Red mangroves and oyster shells along the intracoastal waterway in Florida. Photographed while kayaking the Halifax River in Port Orange.
This shrub or small tree of tidal habitats can be found along the Florida peninsula coast from Levy and Volusia Counties southward, plus Wakulla County in the panhandle. Also found in the Carolinas, Hawaii, Puerto Rico and the Virgin Islands. The range extends along parts of both coasts of Central and South America, throughout the Caribean and Bermuda, the Cape Verde Islands, the west coast of Africa and locations in the Pacific.
Rhizophora mangle is the only species of the red mangrove family in Florida. It is one of the four species in three separate families that are considered mangroves, a grouping made due to their shared habitat and each species' unique adaptations for tolerating the salt-water environment. The other members of this group are the black mangrove, white mangrove and buttonwood, or button mangrove.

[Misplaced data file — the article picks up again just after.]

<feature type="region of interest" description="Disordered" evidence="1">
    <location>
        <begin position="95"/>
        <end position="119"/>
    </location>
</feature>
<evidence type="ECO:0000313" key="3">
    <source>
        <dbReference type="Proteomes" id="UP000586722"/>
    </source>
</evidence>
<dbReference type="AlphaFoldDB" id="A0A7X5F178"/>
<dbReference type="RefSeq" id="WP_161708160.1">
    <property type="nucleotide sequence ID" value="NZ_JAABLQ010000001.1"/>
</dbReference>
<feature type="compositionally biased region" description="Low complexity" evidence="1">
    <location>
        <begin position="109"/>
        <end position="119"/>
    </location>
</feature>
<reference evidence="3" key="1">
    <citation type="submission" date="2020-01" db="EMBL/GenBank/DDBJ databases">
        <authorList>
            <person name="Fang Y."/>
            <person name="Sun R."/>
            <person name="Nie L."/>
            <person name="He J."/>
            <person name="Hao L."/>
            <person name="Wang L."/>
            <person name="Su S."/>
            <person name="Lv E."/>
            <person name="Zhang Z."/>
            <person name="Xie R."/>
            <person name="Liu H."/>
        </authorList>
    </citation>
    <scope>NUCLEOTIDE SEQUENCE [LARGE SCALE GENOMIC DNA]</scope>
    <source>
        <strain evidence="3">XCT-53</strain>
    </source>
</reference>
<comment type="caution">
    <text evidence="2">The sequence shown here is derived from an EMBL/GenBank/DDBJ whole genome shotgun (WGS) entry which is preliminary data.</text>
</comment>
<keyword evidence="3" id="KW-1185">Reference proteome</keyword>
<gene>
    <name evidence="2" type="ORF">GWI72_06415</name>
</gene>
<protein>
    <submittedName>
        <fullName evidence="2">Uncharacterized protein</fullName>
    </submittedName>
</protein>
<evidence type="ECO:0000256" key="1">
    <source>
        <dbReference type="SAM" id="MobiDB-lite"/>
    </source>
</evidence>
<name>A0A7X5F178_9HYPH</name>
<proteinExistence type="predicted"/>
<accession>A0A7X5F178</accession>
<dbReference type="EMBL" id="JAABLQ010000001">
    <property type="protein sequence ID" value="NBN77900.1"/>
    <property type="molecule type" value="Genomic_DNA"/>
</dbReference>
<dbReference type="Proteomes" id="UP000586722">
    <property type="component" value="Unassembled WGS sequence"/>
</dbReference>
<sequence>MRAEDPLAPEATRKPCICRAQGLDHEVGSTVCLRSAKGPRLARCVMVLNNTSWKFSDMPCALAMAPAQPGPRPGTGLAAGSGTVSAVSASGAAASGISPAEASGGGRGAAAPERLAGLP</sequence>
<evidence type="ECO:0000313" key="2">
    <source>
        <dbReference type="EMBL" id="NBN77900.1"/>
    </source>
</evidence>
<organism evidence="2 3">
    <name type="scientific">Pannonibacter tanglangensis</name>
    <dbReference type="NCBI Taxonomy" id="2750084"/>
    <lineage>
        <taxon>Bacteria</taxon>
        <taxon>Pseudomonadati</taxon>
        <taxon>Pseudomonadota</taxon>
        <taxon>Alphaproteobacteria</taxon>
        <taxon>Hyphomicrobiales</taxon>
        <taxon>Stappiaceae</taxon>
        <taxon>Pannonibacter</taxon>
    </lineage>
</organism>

Red mangrove can most easily be distinguished from the others by the reddish arching above-ground prop roots and the long propagules - seeds that germinate while still on the plant. The long, narrow appendages develop from the fruit before falling off and floating away to quickly take root once they come to rest, typically in a muddy location.
The opposite, entire elliptic leaves are 4-15cm long, 2-5 cm wide, leathery and dark shiny green on the upper surface. The flowers have four yellowish to white narrow petals in clusters of two or three growing from the leaf axils. They may bloom at any time of the year.
(Subject description from the artist's Wild Florida Photo website www.wildflphoto.com)
July 25th, 2019
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